The Emotet malware family is in a constant state of evolution and change. From day to day or week to week, the malware’s creators and distributors take an active role in changing up the killchain – the sequence of events that begins with a victim receiving a malicious file attachment, and ends with an infected computer.
So instead of trying to summarize something that, five minutes after we publish this document, will have changed, possibly several times, we’ll focus on just one of the common infection vectors – malicious document files – and some of the steps that the authors have crafted into the Emotet killchain using those documents as our starting point.
As we wrote in our previous post, many Emotet attacks begin with an email message that may have a Microsoft Office document (or, occasionally, an Adobe PDF document) attached to the message; Alternatively, the message may link to a website that delivers the Office document to the user upon clicking the link.
Despite the information security industry cautioning that users should treat Office documents received via email with caution, many users remain unaware that files such as Word documents, Excel spreadsheets, Powerpoint presentations, or PDF files can contain active content in the form of scripts or macros — files we commonly refer to, en masse, as maldocs.
Maldocs have been used for some time as a delivery vehicle for malware. The maldocs used for Emotet delivery follow a template that’s designed to provoke the victim into disabling safety features within Microsoft Office that, themselves, are designed to prevent malicious documents from causing harm. Many of the document templates explicitly encouraged the victim to turn off Macro script blocking features within Office.
Tracing the killchain
Several researchers within SophosLabs track various aspects of the Emotet killchain, plugins, and payloads, and have done so for some time. The infection process can be boiled down to “run several obfuscated command lines until it invokes a PowerShell command that downloads an Emotet executable.” But of course, the devil’s in the details.
When victims open the malicious Word document, just opening the maldoc may not be sufficient, hence the prompting for the victim to disable one or more security features that would prevent disaster if left alone.
What happens next usually takes place out of sight of the user, but is best illustrated by this screenshot of Process Explorer, which shows the stages of a typical infection process.
The maldoc in the screenshot above invokes the Windows command shell, cmd.exe, with a lengthy but obfuscated command. The first command uses three completely bogus directories, and a directory traversal gimmick that navigates the script back to the root of the hard drive, then up the correct folder path to system32, to invoke cmd.exe, again.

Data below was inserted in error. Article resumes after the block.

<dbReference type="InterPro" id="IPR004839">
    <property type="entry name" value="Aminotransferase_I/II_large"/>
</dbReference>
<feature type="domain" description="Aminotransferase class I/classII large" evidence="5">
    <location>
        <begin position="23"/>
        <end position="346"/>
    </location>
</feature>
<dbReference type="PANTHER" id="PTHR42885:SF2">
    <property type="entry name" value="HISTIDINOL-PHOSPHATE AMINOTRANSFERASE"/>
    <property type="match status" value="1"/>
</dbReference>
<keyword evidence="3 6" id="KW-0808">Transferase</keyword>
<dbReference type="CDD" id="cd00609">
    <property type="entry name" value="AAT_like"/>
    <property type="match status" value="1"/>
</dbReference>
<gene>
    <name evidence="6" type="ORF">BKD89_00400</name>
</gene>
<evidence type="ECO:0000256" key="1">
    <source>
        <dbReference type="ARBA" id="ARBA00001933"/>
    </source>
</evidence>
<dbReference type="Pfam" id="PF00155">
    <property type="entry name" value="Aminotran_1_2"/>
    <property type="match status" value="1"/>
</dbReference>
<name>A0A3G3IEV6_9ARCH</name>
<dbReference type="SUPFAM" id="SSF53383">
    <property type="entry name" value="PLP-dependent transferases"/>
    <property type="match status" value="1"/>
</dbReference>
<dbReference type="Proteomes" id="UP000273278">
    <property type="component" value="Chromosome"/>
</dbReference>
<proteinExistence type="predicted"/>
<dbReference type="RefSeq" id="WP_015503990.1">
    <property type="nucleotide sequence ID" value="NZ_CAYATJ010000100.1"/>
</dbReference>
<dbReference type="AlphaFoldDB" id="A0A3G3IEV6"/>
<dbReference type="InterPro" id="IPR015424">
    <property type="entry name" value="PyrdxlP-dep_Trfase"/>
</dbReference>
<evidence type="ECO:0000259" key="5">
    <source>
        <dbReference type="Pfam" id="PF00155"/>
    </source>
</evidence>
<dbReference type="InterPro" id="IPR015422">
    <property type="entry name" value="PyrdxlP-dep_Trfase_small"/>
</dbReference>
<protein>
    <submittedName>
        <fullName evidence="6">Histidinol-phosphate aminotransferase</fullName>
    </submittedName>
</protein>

That second command further decodes parts of the obfuscation, and launches a third command, which in turn executes a PowerShell command. Typically, no more than four such child processes were launched in the course of the attack, and the attack sometimes took up to a minute to complete as the final script tried to download a payload from each of the hardcoded payload URLs embedded within the final-stage PowerShell script, in sequence.
Another notable aspect of the scripts used in the killchain is that they are like the scripting code equivalent of a Russian nesting doll, with one script decoding part of the next script, which decodes part of the next script, until the final commands to download the payload have been invoked. Here’s a typical example, where each successive command decoded part of the next command until it gets to the final command to invoke PowerShell, and download the payload.
Cat and mouse game
In our experience testing against Emotet maldocs that were only a few hours old, fewer than a third of the websites hardcoded to deliver the payload were active or still hosted the payload executable. Many of the sites had already been cleaned up, shut down, locked or parked, or responded to the request with a HTTP code of “403 Forbidden.” Emotet’s operators play this constant cat-and-mouse game with web hosting services and security companies.
The payload URLs all follow a similar pattern in their construction: They have been hosted on (usually) the root level of a legitimate, but previously compromised, website. The filenames are from 3 to (usually a maximum of) 12 randomized alpanumeric characters in length.
In a handful of instances, the mail messages did not use Office documents but had attached PDF documents instead. In these cases, the PDF linked to a maldoc file and, in at least a few cases, directly downloaded the Emotet executable payload without resorting to the full series of commands and PowerShell script.
The scripts used many techniques, refined over many years, designed to obfuscate the intent of the code. Accounting for all of these techniques falls outside the scope of this analysis. However, when you’re just trying to make the files run, as we were, the intent essentially makes itself clear.
SophosLabs researchers Gabor Szappanos and Felix Weyne contributed to this section of the report.